Waiting for the Barbarians Summary & Study Guide

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Waiting for the Barbarians Summary & Study Guide Description

Waiting for the Barbarians Summary & Study Guide includes comprehensive information and analysis to help you understand the book. This study guide contains the following sections:

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A magistrate in charge of administering the law in a colonial town witnesses the torture of the invaded indigenous population. The colony or the place is unspecified. Most characters have no names, although the circumstances surrounding the events indicate that the colony is South Africa while the barbarians indicate the black population. The magistrate is of unspecified age although he refers to himself as approaching retirement. At first loyal and dutiful the magistrate becomes skeptical about the legal system he represents. He questions its effectiveness, but if he were to leave his successor could be more ruthless.

The magistrate is content with his life until the investigation to examine the alleged barbarian uprising occurs. Colonel Joll is sent to establish the extent of danger that the barbarians, who live behind the border may pose to the colony. He captures natives to extract information from them about any uprising. Colonel Joll's methods to obtain evidence is by torture. How effective such methods may be is questionable even for the magistrate.

The magistrate meets one of the victims of these interrogations, a young girl, on the street. She was abandoned by her people when they were released from prison. The magistrate, partly attracted to the girl and partly feeling responsible for the torture inflicted on her, offers her work in his house.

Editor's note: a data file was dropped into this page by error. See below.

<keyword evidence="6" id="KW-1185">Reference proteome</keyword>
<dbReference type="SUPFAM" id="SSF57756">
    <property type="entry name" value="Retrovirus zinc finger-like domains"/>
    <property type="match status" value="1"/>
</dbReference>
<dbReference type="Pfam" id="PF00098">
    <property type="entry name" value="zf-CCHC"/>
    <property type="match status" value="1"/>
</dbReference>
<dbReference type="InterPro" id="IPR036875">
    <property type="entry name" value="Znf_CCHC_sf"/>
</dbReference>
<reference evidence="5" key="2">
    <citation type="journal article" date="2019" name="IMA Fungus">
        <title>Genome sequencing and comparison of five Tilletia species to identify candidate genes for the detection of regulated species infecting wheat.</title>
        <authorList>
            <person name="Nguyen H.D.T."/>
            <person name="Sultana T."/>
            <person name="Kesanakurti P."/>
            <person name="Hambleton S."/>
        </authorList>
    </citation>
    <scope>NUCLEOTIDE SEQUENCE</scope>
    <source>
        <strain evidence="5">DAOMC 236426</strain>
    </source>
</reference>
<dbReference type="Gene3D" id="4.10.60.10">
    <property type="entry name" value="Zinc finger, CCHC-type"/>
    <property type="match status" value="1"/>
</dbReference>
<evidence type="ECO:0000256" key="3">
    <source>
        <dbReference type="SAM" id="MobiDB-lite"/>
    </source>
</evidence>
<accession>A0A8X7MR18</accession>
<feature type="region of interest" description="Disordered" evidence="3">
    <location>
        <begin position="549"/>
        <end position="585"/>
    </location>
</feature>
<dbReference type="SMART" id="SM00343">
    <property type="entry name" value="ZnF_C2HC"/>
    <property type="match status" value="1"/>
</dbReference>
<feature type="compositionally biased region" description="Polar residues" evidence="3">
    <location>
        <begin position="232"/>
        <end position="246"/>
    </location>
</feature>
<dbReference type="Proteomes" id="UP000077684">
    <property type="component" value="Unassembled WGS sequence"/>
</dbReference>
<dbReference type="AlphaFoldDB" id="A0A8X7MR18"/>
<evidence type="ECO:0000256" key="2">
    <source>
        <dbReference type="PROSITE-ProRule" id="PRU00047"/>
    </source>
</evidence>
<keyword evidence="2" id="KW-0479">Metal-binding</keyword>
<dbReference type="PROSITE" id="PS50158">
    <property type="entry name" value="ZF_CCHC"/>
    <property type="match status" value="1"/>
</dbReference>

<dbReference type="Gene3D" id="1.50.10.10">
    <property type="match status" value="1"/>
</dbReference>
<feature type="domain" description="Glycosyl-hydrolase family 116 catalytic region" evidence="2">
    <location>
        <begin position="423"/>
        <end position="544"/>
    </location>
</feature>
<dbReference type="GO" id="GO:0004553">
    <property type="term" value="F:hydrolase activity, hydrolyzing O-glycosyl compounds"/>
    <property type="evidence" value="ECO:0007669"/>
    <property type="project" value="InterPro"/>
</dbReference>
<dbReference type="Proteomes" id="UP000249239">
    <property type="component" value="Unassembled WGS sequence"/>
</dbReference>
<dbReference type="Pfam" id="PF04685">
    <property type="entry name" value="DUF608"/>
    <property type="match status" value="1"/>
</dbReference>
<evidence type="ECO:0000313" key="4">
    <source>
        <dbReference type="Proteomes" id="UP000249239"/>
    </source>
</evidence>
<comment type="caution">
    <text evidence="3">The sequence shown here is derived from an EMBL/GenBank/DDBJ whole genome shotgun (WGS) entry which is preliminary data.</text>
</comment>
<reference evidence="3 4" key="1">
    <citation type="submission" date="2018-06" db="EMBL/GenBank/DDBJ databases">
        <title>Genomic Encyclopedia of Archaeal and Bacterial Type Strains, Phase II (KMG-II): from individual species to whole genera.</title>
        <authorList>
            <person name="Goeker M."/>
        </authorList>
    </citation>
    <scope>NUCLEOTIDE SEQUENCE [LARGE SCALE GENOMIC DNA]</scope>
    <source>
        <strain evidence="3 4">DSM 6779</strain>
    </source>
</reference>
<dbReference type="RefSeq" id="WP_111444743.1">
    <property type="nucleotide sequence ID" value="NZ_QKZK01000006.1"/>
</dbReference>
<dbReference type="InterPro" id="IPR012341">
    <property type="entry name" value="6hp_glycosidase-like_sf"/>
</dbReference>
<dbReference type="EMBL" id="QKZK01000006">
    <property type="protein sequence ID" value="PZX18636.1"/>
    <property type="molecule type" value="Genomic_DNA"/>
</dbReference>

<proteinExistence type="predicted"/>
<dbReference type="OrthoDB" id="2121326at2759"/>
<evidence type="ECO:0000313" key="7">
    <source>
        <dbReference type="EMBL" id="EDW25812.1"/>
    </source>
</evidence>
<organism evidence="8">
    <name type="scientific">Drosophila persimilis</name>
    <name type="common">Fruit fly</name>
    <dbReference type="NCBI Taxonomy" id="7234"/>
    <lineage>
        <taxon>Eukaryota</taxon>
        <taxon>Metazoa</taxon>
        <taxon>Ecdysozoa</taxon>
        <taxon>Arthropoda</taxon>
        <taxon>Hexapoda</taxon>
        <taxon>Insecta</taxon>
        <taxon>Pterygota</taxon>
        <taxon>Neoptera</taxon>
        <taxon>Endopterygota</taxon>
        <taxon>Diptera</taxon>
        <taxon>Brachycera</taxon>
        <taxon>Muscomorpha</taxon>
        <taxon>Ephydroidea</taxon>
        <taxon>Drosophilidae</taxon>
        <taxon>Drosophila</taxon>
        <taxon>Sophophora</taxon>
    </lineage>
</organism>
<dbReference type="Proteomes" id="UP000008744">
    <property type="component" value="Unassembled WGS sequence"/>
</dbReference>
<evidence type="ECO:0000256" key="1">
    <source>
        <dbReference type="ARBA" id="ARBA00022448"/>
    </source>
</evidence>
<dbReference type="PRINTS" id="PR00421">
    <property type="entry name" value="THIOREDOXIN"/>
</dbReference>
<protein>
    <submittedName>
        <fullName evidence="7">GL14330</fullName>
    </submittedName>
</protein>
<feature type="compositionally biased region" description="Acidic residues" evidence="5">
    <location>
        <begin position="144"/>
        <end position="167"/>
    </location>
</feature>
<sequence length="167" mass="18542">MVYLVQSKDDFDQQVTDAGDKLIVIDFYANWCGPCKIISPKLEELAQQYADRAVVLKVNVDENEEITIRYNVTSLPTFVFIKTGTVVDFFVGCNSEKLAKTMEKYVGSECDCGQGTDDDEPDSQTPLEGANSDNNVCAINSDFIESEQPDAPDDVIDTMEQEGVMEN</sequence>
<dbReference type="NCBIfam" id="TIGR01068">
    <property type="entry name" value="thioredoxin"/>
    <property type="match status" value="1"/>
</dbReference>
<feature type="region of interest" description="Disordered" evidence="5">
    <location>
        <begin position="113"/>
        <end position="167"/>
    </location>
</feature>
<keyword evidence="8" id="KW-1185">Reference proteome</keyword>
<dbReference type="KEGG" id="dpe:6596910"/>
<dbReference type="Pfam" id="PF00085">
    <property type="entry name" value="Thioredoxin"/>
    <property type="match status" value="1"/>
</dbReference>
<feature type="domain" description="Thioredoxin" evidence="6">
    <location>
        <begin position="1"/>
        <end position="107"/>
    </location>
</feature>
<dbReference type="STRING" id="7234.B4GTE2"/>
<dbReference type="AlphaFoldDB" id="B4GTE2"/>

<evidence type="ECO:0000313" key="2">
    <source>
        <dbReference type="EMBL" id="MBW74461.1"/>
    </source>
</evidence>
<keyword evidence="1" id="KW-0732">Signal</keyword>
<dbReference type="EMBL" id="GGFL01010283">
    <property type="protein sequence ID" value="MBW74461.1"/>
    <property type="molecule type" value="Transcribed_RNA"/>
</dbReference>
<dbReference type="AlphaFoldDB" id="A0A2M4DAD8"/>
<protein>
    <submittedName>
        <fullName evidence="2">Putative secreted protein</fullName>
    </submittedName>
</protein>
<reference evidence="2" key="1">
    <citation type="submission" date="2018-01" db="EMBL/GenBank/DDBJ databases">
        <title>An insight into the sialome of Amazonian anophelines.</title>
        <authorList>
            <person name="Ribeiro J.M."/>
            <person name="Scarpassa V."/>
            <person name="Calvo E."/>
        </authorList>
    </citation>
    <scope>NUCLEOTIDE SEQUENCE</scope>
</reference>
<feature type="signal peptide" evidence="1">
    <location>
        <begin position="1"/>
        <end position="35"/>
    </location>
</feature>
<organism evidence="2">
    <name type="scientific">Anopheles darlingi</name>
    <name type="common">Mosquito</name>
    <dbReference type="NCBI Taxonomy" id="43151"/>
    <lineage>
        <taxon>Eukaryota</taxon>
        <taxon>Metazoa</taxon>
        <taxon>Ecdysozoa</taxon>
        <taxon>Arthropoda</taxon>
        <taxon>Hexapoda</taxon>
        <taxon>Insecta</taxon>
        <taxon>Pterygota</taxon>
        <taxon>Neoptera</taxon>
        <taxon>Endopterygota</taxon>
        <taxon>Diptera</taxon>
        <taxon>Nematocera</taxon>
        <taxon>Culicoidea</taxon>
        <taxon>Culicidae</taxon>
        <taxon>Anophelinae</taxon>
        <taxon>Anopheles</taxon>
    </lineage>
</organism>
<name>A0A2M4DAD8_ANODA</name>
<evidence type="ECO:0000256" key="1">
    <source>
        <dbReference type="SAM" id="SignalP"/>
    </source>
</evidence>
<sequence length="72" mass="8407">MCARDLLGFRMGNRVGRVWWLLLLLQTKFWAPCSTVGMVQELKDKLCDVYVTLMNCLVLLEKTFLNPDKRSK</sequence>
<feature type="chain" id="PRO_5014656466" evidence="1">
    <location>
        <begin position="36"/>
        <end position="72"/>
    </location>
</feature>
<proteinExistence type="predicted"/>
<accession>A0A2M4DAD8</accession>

He examines her injuries, washes her, and takes care of her. Despite his good intentions towards her he becomes confused about his feelings for her. He is attracted to her and tries to inspire the same feelings in her. Their relationship lacks mutual understanding of each other. They often fail to communicate what they feel towards each other. Their confusion leads to frustration. The magistrate goes back to having sex with his previous casual partner. His frustration grows, however, both with himself and with the girl. He decides to take her back to her own people.

Upon his return the magistrate is imprisoned for the alleged conspiracy with barbarians, becoming the victim of the system he once represented himself. He is kept in prison without trial, tortured, and eventually released. After a mock-up execution he is set free, but not allowed to work he leads the life of a vagrant and a beggar.

The army sent to fight the barbarians is trapped and left to die in the desert without food and water. The remaining soldiers loot the town, leaving it exposed to attacks. Those who were to protect the town now engage in crime themselves. Even those in charge become corrupt, choosing the support of their soldiers over what is right.

The magistrate eventually regains his previous position. Together with the inhabitants he devises various means of protection, where they fake the presence of soldiers. Peace returns, but the magistrate has many regrets about the past, realizing his mistakes while feeling ashamed about the treatment of the barbarians. He realizes he is unable to provide a historical account of what happened. The reality of life on the frontier is to live through seasons and cycles rather than events with beginnings and ends. A historical account would fail to express his admiration for the place he considers a paradise on earth.

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